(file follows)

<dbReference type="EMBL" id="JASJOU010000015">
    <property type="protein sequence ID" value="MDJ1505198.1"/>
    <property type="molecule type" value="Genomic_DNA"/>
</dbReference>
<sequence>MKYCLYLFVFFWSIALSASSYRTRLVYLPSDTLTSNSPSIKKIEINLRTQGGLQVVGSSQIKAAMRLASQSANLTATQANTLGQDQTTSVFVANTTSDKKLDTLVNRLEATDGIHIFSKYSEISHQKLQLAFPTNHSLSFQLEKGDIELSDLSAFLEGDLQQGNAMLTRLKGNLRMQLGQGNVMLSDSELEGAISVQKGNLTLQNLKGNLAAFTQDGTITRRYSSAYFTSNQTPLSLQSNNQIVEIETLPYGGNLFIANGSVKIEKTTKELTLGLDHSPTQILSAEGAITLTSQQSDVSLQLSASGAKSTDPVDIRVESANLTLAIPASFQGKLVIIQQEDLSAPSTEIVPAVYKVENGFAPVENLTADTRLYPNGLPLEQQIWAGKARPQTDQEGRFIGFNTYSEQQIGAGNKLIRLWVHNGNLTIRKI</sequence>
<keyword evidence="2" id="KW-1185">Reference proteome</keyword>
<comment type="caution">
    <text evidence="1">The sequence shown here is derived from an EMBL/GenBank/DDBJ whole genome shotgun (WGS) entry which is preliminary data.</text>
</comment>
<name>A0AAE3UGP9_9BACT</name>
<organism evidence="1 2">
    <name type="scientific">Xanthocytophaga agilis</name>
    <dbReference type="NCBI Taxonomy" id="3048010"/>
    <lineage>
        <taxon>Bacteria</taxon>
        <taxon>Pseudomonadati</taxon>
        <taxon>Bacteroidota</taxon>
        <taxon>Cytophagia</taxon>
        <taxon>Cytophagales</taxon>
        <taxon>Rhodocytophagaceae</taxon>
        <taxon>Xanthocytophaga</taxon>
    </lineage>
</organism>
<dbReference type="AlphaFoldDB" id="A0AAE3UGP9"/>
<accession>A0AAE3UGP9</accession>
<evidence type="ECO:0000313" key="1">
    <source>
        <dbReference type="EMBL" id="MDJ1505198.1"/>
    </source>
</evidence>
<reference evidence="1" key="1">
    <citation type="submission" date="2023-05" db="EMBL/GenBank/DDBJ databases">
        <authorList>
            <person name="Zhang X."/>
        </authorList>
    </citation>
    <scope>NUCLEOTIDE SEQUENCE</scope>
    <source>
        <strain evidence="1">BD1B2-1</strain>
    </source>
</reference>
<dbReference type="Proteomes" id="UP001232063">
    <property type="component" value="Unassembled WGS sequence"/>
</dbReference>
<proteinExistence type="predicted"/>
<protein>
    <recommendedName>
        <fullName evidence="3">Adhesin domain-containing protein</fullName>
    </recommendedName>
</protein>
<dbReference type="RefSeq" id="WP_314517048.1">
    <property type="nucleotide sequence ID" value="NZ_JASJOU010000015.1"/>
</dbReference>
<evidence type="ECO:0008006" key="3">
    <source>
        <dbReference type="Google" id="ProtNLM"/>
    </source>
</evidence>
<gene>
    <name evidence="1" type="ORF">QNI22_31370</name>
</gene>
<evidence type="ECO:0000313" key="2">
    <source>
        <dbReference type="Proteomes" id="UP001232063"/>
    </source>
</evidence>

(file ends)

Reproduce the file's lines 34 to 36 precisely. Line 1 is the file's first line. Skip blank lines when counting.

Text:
            <person name="Zhang X."/>
        </authorList>
    </citation>